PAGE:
If you’re a fan of Gilmore Girls, you probably still won’t get that title. It was one of the folk songs people were singing when the town troubadour guy got a gig with Neil Young…Anyhoo!!
For those of you playing at home, breathlessly awaiting news from my camp, moi finished her full length play! YAY!!!!
Sers-ssly. [Say that as if you’re a character on a CW drama set in the Middle Ages where everyone has their teeth and great skin and gym-honed bodies.] It’s two acts. 90 some pages. Pretty, professional-looking title page. Seven characters, all gals. No men. Hey!! Twelve Angry Men is all guys…or is it? It is!! I just checked. There are other plays with all male casts. Why am I on this…oh. Back to me me me now. My play, the Honest Women, is, ah, let’s call it a comedy.
Now, the first act is pretty conventional. Some women, in hell, trying to figure out why they’re in hell. Blah blah. There’s the sassy receptionist lady, Laura, who does everything she can not to actually help anyone! There’s Ulva, who’s smart but not a doer, per se. There’s Lejay, the firebrand and agitator. There’s Manda, the conservative mouthpiece and poor, gentle Ima, who’s Canadian. And two guards who don’t have lines…yet. But who wander back and forth through the landscape for no reason at all! Because when I wrote Act II and gave them actual purpose, I went back and added them into Act I.
Now, Act I ends with a soap opera-ish flourish. I had an abrupt, rather ‘normal’ ending to the first part of my not at all magnum opus and, as some of you might know, one of those ‘ideas’ attacked me. What if the lights came back up real sudden and we see the actors scrambling to get off stage and…? Ding ding ding!!!
Which left me with an actual cliffhanger to Act I!
Oh I had such fun writing this play. I wrote it in about a week. Which is fast or slow, depends on your own playwriting speed, my darlings. [Some people write like two or three pages a month. Some write twenty pages an hour. It DIFFERS.] I had that title for ages before I found the right set of words to go under it. I started a short story. I started a short play. I did not attempt a bad poem. I didn’t even consider a fiery essay about how fugly it is to be a girl these days. If you’ve dared go near my blog, you’re probably secretly relieved I’m not writing more essays. Orderly lining up of thoughts and ideas, yeah, that’s…yeah. Squirrel! [I still laugh at that dog in that movie, ah. Ah!]
I made up these names. Ulva, Ima, Lejay, Manda. I had Tara as well. Then I forgot I had a Tara and when I went back to check something on my cast list…went, oh, I forgot to add Tara into this and oh dear, combined her and another character and…so, buh bye, Tara! [Yes, yours truly forgot she had named a character.] ‘Tara’ became Ulva. Well, got absorbed into Ulva. Which is not that interesting but I feel I should attempt some sort of total disclosure here. For a play that probably won’t ever see the light of a badly attended stage reading somewhere in the outer burroughs of Boise, let alone a real city. [Joke. It was a joke. Calm down.]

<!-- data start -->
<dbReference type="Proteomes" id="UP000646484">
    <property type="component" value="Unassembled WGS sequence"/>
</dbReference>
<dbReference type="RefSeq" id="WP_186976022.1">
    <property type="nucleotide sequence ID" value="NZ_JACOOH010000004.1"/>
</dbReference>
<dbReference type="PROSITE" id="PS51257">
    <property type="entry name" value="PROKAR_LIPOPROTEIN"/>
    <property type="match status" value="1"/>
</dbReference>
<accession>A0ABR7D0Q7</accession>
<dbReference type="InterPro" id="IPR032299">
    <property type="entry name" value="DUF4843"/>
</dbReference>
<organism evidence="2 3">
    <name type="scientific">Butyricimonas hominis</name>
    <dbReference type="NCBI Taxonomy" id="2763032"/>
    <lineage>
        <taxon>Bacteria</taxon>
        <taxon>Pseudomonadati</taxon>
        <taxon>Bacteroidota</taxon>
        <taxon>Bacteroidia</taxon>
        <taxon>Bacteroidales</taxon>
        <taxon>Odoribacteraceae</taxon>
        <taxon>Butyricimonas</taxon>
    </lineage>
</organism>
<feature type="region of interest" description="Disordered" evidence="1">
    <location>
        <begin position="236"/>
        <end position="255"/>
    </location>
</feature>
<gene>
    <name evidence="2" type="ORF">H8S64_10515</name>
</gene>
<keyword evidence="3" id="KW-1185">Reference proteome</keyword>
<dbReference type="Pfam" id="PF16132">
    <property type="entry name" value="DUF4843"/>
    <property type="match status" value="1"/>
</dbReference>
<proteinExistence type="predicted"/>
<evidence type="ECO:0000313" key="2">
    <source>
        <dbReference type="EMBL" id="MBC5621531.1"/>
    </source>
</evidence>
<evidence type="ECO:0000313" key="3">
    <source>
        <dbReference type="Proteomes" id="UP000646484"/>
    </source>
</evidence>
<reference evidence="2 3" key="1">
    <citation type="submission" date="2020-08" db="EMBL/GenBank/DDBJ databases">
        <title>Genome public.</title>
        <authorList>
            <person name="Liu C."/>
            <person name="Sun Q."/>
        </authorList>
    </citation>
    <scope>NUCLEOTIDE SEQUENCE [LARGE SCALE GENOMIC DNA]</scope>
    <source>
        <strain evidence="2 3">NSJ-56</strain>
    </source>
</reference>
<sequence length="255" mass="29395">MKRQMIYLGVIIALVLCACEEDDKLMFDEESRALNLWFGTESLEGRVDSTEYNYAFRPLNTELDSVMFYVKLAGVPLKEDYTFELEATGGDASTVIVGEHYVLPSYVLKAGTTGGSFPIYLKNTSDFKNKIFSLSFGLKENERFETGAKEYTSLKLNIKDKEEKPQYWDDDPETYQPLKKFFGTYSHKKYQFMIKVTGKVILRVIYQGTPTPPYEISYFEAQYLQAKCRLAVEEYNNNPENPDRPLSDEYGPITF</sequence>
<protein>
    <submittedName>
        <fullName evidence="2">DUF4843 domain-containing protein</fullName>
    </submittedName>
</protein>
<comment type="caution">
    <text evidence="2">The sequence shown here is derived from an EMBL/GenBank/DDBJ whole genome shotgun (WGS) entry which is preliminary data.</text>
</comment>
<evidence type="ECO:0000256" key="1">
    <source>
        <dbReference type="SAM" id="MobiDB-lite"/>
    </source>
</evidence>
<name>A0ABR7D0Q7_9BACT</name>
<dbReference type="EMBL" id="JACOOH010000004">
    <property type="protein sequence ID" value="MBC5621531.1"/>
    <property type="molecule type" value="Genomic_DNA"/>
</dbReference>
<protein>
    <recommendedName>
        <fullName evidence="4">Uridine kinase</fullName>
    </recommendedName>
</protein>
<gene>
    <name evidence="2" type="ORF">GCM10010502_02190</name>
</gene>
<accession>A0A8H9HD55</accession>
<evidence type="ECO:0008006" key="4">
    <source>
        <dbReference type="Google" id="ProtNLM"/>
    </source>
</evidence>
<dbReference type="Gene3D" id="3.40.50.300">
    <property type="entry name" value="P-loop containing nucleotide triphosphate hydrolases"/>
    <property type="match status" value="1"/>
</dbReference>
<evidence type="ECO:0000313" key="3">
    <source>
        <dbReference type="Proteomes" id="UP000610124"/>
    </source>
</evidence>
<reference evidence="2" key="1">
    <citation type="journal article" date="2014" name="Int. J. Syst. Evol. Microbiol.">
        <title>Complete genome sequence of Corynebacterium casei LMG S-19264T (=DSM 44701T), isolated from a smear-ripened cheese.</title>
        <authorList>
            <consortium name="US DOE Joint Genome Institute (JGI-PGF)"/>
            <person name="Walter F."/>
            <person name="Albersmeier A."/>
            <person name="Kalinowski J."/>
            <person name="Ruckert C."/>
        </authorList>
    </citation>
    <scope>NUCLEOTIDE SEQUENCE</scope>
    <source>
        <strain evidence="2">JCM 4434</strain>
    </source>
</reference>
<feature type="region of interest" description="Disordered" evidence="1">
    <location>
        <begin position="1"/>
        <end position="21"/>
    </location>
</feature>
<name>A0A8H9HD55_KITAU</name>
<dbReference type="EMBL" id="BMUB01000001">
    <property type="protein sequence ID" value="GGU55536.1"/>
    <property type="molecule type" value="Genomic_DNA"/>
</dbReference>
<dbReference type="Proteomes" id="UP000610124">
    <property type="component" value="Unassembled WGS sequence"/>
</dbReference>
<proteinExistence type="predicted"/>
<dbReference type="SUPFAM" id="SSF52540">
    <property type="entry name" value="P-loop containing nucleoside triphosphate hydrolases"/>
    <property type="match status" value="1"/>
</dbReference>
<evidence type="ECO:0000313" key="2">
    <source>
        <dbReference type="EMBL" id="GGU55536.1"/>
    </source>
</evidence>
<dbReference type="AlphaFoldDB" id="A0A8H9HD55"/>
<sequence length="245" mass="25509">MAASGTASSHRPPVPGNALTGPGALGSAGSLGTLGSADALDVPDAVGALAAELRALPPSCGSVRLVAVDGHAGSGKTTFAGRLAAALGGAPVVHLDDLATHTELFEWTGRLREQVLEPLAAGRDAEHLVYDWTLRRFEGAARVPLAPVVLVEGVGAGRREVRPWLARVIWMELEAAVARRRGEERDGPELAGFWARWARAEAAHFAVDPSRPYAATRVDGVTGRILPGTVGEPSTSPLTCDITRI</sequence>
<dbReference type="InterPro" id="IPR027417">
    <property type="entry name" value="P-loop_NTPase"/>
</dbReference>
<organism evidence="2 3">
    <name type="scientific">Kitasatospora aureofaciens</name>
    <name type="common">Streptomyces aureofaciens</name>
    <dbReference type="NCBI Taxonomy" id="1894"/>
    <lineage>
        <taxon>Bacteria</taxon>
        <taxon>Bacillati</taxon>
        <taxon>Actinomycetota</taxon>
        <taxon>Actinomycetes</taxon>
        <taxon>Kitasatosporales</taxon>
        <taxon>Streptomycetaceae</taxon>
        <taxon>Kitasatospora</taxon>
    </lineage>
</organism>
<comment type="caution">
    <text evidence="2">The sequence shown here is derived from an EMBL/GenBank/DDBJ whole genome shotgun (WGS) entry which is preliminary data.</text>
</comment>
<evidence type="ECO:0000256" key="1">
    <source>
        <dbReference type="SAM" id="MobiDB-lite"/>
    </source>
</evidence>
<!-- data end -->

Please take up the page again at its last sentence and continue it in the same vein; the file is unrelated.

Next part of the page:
Yep. You write a play. You get all moist and happy. And…then you send it off and wait. Or you gather your friends [if you have any] and do a reading or try and stage it. But getting strangers to take a gander at it and take a chance on it…that’s akin to winning those fabled Irish sweepstakes. Now, granted, I did get a hit on another play of mine, Beatrice and the Puppies, a few years ago, down in Texas. Texas seems to really like my stuff. As does Florida. Oregon, not at all. Texas and Florida, you betcha. It’s the nature of the business. You toil in obscurity and utter poverty, unless you have a trust fund or a ‘real job’, such as international Illuminati banker for the globalist elite or perhaps dead animal removal technician. You get a bright spot every so often– someone gives you a ping back to something you sent off ages ago. Hey, we almost like this, you’re a runner up but we went with someone else but we still like your collection of words. [I have seriously gotten praise-rejection letters/emails like this. We love your stuff, keep writing and sending it in, yet we totally don’t want to go near your stuff with a ten foot pole right now. Hugs and smooches!]